The proportion of patients who converted to clinically definite MS was reduced from 43% of the placebo group to 25% in the treatment group (P < .0001). MRI activity, including the number of enhancing lesions and the number of new T2 lesions, was significantly lower in the glatiramer-acetate group, he added.

"So there are 2 advantages to treatment," Dr. Comi told Medscape Neurology & Neurosurgery. "About half of the patients didn't have a second attack, and those who had the attack had it about 1 year later compared with the others in a 2-year study. So it's a tremendous effect."

The drug was well tolerated, with adverse effects similar to those already known for this drug, with a 16% withdrawal rate at the interim analysis.

The Betaseron in Newly Emerging Multiple Sclerosis for Initial Treatment (BENEFIT) study, whose 3-year results were reported last year at this meeting and subsequently published (Kappos L et al. Lancet. 2007;370:389-397), showed a benefit from early treatment with interferon beta-1b in this same patient population, Dr. Comi noted. "Now we have a second drug with the same effect in this very early phase."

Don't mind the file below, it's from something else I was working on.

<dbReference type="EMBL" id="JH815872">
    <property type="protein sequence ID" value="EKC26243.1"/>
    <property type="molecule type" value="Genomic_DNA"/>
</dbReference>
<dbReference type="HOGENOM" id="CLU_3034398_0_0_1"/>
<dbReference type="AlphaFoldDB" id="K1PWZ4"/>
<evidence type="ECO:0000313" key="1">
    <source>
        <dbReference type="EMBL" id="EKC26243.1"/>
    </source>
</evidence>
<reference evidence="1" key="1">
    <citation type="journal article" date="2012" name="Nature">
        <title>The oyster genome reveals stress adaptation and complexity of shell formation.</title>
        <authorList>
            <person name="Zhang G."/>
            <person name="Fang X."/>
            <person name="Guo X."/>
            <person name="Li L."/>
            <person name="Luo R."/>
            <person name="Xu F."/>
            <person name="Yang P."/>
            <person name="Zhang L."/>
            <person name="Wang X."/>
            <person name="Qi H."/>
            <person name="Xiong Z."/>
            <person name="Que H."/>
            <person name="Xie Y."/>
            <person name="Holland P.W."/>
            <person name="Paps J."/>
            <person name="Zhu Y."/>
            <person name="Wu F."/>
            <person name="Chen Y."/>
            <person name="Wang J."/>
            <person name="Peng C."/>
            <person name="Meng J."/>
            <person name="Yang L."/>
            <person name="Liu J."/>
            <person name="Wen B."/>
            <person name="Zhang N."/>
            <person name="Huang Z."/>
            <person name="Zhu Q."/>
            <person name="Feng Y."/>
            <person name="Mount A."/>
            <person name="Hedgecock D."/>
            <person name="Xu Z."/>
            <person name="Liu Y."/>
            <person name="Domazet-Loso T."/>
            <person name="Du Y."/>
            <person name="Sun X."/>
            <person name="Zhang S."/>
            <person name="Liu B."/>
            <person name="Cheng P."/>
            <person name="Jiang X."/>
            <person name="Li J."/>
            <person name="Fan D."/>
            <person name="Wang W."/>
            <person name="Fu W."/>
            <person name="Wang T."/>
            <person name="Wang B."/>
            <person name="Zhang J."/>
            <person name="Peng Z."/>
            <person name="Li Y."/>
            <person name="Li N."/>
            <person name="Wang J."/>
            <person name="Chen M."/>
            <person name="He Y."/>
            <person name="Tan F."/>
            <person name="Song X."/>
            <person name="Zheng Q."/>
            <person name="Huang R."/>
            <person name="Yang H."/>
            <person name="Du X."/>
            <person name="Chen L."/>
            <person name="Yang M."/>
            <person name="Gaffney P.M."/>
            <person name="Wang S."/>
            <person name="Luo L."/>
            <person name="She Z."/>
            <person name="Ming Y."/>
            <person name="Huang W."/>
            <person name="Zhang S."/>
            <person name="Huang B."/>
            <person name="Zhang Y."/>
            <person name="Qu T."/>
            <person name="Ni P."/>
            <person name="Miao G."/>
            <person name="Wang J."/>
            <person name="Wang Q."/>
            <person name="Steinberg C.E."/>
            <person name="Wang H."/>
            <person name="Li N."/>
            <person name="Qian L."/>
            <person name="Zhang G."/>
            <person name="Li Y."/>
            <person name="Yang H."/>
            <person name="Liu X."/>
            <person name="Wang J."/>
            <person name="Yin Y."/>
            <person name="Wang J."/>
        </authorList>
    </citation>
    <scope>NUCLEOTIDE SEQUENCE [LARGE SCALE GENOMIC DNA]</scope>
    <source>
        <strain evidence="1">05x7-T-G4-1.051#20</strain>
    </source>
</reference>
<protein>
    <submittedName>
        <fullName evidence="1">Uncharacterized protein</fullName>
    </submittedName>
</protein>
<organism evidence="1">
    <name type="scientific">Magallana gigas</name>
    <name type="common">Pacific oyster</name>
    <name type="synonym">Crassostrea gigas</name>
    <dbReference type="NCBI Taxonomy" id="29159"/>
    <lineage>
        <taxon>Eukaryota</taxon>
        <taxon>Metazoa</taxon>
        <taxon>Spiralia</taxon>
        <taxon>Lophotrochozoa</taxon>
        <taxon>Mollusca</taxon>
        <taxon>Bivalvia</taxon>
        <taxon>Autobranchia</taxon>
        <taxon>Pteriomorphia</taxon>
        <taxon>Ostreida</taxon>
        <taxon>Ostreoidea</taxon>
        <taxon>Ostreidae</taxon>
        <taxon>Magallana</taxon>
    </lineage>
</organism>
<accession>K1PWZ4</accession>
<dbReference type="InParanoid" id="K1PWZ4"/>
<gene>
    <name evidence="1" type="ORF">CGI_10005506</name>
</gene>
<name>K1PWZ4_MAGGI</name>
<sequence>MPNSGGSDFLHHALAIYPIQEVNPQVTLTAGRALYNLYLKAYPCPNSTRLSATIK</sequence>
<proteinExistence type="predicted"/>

The patients will continue to be followed per the original protocol out to 5 years, he added. "It will be very interesting to see whether this very early beneficial effect will also lead to advantages in the mid and long term, and this 5-year extension will tell us something about that."

A Choice for Treatment

"There are 2 messages for me" from the combined results of these and the previously published BENEFIT trials, Dr. Comi, who was also a member of the steering committee for the BEYOND trial, told Medscape Neurology & Neurosurgery.

"One is that interferon beta and glatiramer acetate are both doing a very good job," he said. "Of course, some people do better with one, some with the other, and now if you fail with one, you can just try the other, and vice versa."

In addition, both agents have now been shown effective from the beginning of the disease, after first signs, to the end of the relapsing-remitting phase, he noted.

Important Result